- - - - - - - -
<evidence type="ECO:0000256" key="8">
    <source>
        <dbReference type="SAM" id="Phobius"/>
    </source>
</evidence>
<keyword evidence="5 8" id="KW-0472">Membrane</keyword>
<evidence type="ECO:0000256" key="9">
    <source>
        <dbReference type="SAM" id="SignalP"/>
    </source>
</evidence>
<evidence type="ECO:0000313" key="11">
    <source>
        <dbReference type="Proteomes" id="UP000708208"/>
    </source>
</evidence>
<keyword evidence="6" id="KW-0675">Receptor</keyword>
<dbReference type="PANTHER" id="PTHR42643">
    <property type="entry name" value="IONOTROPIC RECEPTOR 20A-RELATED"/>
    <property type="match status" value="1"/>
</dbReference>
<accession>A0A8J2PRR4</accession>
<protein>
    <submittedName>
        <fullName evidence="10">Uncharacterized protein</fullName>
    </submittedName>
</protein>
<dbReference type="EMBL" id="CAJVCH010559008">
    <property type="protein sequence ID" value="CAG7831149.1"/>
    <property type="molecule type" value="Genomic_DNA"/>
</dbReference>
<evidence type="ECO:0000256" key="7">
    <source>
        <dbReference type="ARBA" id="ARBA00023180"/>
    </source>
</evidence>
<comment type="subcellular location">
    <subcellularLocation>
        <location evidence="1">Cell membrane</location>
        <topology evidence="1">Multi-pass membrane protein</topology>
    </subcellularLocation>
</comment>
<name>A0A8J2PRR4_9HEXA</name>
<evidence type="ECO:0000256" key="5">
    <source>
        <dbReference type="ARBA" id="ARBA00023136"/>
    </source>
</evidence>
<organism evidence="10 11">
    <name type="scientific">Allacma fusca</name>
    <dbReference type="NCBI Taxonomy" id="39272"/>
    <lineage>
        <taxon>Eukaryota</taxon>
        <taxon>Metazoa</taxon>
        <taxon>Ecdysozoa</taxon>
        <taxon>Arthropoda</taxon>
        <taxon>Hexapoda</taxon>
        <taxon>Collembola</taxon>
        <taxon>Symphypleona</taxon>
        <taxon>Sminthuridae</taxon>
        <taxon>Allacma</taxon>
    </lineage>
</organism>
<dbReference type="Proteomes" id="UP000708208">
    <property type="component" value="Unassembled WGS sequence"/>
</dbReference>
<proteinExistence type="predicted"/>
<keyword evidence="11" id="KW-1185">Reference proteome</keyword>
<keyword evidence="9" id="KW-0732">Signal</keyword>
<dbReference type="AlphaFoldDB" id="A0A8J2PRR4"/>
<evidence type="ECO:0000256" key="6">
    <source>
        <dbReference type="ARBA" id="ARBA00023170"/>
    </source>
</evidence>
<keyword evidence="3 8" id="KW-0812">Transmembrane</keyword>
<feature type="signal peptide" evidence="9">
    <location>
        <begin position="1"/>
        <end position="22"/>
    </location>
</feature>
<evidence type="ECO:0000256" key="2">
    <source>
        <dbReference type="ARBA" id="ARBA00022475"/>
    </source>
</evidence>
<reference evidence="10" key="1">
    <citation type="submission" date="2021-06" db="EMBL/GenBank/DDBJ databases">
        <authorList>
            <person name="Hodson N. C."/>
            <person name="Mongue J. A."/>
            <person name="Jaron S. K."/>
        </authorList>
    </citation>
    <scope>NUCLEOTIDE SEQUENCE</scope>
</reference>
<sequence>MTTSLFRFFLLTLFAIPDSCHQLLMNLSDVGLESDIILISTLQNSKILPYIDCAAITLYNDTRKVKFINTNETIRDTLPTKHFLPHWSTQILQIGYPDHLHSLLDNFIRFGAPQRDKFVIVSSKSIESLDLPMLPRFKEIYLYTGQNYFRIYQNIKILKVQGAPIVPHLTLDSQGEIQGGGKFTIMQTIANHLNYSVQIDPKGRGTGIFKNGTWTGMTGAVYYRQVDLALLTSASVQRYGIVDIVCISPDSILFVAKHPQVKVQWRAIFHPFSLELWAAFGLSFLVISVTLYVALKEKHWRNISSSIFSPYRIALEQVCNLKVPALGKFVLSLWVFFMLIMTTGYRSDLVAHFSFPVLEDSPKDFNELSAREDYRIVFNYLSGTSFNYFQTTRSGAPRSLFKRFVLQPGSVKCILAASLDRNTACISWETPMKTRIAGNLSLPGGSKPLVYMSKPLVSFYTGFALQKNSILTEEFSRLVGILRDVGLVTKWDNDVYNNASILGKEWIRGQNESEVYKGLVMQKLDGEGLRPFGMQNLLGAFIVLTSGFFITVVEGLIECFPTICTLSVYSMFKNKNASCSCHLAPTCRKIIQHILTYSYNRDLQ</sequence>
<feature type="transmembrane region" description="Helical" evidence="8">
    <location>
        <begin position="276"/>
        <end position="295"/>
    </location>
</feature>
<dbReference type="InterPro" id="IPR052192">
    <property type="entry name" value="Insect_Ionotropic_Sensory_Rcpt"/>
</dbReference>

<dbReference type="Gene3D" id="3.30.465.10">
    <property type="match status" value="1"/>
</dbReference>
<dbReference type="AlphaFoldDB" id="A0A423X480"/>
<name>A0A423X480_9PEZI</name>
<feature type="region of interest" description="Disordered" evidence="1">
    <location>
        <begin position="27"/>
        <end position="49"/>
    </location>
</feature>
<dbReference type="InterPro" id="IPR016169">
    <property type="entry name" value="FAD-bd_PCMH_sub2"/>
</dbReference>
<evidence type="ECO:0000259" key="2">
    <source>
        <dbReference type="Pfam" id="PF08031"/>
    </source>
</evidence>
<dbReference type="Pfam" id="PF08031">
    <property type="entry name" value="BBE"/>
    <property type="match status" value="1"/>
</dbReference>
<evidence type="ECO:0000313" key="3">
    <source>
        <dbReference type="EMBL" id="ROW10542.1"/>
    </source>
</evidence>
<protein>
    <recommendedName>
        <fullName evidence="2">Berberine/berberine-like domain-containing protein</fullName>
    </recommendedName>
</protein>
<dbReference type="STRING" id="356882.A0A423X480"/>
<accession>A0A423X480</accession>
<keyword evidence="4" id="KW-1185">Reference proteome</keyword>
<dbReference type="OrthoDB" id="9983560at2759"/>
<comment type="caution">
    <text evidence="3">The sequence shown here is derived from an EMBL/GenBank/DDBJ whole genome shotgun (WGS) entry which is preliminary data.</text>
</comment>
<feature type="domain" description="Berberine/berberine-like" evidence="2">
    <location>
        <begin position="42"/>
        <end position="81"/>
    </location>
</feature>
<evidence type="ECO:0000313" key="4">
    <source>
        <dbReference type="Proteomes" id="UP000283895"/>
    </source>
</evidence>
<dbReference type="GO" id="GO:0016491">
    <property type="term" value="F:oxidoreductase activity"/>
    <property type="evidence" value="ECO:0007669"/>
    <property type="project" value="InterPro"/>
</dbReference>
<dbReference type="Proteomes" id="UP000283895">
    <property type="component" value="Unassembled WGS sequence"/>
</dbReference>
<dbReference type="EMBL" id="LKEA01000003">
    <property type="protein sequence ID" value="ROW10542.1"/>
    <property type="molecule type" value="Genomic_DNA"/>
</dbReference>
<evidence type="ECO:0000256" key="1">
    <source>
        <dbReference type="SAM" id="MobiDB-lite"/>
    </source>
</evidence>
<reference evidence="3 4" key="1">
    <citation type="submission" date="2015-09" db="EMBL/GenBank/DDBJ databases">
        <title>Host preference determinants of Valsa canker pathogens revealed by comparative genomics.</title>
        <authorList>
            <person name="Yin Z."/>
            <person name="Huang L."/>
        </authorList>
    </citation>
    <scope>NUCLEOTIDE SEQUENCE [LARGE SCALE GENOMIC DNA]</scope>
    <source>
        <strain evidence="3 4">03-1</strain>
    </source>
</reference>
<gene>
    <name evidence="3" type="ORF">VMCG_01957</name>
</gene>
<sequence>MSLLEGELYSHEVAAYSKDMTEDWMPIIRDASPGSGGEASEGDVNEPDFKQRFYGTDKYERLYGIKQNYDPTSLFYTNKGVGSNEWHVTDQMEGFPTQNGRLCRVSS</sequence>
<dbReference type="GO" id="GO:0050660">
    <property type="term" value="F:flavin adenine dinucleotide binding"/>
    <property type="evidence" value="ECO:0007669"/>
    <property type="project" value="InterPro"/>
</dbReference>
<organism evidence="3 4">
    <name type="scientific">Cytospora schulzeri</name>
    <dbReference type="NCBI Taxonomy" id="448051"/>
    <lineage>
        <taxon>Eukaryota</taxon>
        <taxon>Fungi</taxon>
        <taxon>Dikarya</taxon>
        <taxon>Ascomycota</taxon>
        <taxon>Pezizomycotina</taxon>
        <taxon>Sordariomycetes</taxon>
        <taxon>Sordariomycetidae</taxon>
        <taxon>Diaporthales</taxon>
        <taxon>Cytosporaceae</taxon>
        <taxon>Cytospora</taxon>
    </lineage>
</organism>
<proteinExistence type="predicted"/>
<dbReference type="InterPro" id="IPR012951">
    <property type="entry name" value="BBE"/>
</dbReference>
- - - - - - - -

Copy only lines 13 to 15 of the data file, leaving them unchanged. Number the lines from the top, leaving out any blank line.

    <source>
        <dbReference type="Proteomes" id="UP000708208"/>
    </source>